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Owner: Doctor DeBo
Year: 1992
Model: Mustang LX
Mods: Heavy
State: GA
Type: Nice Weather
ET Range: Unknown
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Lyn & Rob Walter's 2001 Mustang GT
Couples that play together stay together, and this month’s Stang Stud and Mare definitely prove that this is true!  Welcome new members, Rob and Lyn Walter to the Female Power section.  A couple from North Richland Hills, Texas, the two began attending car shows in 2002 but before they knew it... they were HOOKED!  “We had such a good time at our first few shows that now we don’t know what to do on a weekend without one!  And since joining Mustang Works and GC2 [...
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[05/19/2006] Rebels with a Cause


The $32 billion car-customizing industry lets owners have it their way.

Individualized ring tones, lattes your way, Build-a-Bears and the myriad of other products that proclaim, “Hey, this is me!” are oh-so-new-millennial cool. But putting personal stamps on mass-market products started at least a half-century ago, when James Dean played chicken in his dechromed Mercury Coupe in 1955’s “Rebel Without a Cause.”

And today, car and truck customization — making slight alterations to the original designs or enhancing performance — is hotter than ever.

About half of vehicle buyers customize their vehicles, according to Ford Motor Company and the Specialty Equipment Market Association (SEMA), the trade organization of 6,400 aftermarket companies in 40 countries that represents the $32 billion industry. SEMA members include businesses from Ford Motor Company, with its catalog of product enhancers, to Big Len Enterprises, a one-tricked-out pony that makes high-performance lifters for compact cars.

While it probably began with Dean’s ’49 Mercury, car customization became an American phenomenon in the ’60s, with painted-on flames shooting out of the Beach Boys’ “Little Deuce Coupe” and race car driver-turned-customizer Carroll Shelby stirring passions with his souped-up Mustangs.

The aftermarket industry has consistently grown between 8 percent and 10 percent for the past 10 years, says Peter MacGillivray, SEMA vice president of Marketing and Communications. Car customization is very American but is shared by consumers in South America, Europe and even Asia, especially China.

The current wave of the car-customization craze has largely been driven by music videos, says MacGillivray, pointing to the 30-something cable TV shows on the subject, from MTV’s “Pimp My Ride” to “American Hot Rod.” But TV is only one of the media catalysts.

“The most popular video games are auto related with a motor sports tie-in, and there’s barely a music video that doesn’t have some kind of customized ride in it,” says MacGillivray. “And movies like this summer’s ‘The Fast and the Furious III’ and Pixar’s animated ‘Cars’ are going to be like infomercials that further fuel the craze.”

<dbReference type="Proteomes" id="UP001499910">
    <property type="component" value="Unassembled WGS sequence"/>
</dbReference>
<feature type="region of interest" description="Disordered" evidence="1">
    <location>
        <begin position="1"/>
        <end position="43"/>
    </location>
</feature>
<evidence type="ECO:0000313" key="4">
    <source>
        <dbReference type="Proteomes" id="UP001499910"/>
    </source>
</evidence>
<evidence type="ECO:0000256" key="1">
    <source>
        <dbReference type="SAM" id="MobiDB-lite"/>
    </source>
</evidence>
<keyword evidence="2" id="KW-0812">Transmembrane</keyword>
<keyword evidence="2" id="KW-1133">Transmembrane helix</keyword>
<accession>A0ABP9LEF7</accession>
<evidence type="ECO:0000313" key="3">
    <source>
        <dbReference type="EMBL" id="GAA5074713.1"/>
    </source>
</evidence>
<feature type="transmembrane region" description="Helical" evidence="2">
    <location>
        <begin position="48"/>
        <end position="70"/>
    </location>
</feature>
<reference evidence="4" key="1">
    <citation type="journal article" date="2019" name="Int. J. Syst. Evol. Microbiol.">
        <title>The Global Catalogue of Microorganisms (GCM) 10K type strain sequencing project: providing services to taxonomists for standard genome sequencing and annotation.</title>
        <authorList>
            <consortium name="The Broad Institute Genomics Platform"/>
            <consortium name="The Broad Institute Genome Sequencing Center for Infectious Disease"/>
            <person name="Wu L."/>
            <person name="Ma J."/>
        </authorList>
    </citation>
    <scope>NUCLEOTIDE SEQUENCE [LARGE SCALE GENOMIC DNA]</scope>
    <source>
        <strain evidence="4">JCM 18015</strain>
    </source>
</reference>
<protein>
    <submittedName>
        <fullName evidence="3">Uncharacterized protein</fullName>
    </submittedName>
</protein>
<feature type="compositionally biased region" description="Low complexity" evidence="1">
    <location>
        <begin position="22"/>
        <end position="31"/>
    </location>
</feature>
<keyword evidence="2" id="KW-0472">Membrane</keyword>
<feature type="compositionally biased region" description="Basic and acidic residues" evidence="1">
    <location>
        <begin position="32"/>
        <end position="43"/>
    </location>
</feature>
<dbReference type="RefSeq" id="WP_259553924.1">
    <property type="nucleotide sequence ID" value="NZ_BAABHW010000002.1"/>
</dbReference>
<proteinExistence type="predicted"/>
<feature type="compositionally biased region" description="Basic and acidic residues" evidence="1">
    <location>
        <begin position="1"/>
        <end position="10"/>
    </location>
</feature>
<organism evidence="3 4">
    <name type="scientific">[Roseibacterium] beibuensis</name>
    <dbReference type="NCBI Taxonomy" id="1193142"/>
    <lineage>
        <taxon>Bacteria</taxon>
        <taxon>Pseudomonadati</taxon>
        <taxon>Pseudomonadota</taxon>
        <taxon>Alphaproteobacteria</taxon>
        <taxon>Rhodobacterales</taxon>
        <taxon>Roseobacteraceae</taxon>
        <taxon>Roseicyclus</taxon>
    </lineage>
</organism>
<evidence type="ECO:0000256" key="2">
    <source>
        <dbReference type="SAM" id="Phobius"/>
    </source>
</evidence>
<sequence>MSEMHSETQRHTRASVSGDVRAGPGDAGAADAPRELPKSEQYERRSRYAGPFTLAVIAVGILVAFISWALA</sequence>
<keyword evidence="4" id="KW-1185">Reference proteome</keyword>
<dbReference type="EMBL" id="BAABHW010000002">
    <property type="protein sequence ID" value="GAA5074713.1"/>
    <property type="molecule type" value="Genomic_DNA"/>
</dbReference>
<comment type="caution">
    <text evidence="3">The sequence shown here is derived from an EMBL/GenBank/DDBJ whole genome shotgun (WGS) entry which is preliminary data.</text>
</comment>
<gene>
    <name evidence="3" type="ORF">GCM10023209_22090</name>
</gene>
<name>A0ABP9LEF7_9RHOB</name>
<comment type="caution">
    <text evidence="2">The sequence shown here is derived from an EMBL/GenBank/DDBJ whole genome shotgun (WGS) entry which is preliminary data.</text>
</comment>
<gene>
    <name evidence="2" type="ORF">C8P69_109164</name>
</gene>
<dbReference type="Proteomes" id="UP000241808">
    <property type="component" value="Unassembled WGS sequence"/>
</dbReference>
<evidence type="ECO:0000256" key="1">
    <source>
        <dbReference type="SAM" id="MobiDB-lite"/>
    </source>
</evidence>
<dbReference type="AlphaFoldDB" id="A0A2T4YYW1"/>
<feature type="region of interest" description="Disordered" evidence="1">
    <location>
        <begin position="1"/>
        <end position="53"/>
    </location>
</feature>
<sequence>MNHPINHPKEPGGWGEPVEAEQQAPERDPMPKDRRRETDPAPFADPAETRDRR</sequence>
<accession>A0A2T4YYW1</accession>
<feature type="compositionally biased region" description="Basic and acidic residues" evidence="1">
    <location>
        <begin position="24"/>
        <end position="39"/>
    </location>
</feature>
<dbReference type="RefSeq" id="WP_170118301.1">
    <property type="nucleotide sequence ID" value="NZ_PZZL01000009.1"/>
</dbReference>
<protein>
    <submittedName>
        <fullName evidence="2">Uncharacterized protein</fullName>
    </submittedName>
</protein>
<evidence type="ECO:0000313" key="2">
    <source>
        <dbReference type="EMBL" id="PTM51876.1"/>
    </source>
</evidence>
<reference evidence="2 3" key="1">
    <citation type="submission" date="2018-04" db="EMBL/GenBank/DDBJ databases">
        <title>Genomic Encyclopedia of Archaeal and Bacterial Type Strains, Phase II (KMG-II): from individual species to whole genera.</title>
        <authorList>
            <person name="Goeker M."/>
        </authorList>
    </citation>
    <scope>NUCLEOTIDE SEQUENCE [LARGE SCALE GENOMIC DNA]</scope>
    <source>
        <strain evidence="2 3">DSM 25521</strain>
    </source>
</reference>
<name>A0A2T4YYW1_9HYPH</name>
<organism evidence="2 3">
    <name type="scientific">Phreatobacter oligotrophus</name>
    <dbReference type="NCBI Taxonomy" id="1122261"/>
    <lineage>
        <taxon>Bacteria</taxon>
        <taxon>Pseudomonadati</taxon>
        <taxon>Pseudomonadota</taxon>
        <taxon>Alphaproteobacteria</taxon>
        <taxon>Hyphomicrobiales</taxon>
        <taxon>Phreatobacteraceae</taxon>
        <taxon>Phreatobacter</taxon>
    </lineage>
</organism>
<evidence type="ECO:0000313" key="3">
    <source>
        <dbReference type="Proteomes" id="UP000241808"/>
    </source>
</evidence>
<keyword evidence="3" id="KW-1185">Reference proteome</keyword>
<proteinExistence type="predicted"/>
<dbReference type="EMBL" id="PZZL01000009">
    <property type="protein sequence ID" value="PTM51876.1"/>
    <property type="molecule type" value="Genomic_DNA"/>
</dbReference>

The car companies themselves are in the business. Ford is one of the largest Ford Motor Company product accessorizers, selling an array of specialty parts on www.fordaccessoriesstore.com, www.mercuryaccessories.com and www.lincolnaccessories.com.

And Ford doesn’t have a problem with other companies taking its basic designs to an altered state.

“We see it as a great platform — there’s no way an OEM (original equipment manufacturer) can provide all the different variations that people like,” says Warren Nally, business manager for SVT and Aftermarket Equipment, noting that the most popular customized car of them all — the Mustang — often has more than a hundred aftermarket products ready before a new model even hits dealerships.

But the idea isn’t to reinvent the wheels, says FunkMaster Flex, a New York deejay who brings some serious street credibility to the cars and trucks he customizes on ESPN and Spike TV.

“The F-150 is already a hot truck — it’s a 10,” he says. “I’m just adding a little salt and pepper to it to make it a 12.”

He’ll flex his muscle cars this summer on a custom-car and bike show tour.

Most Popular Customizations

  1. Wheels — “A natural first pick because you can buy wheels regardless of budget,” says MacGillivray. “They’re easy to install, and there’s a huge variety of stylings.”
  2. Mobile electronics — from converters that plug into iPods to DVD players, and from global positioning systems (GPS) to satellite radio.
  3. Restyling products — from the functional (a pickup-bed cover to secure tools) to the cosmetic (grille inserts).
  4. Under the hood — from fuel-efficient and performance-enhancing cold-air intake kits to cat-back exhaust systems that personalize the roar.
  5. Suspension pieces — particularly ones that lower the vehicle and make it feel a little sportier on the road.

SOURCE: Specialty Equipment Market Association (SEMA)

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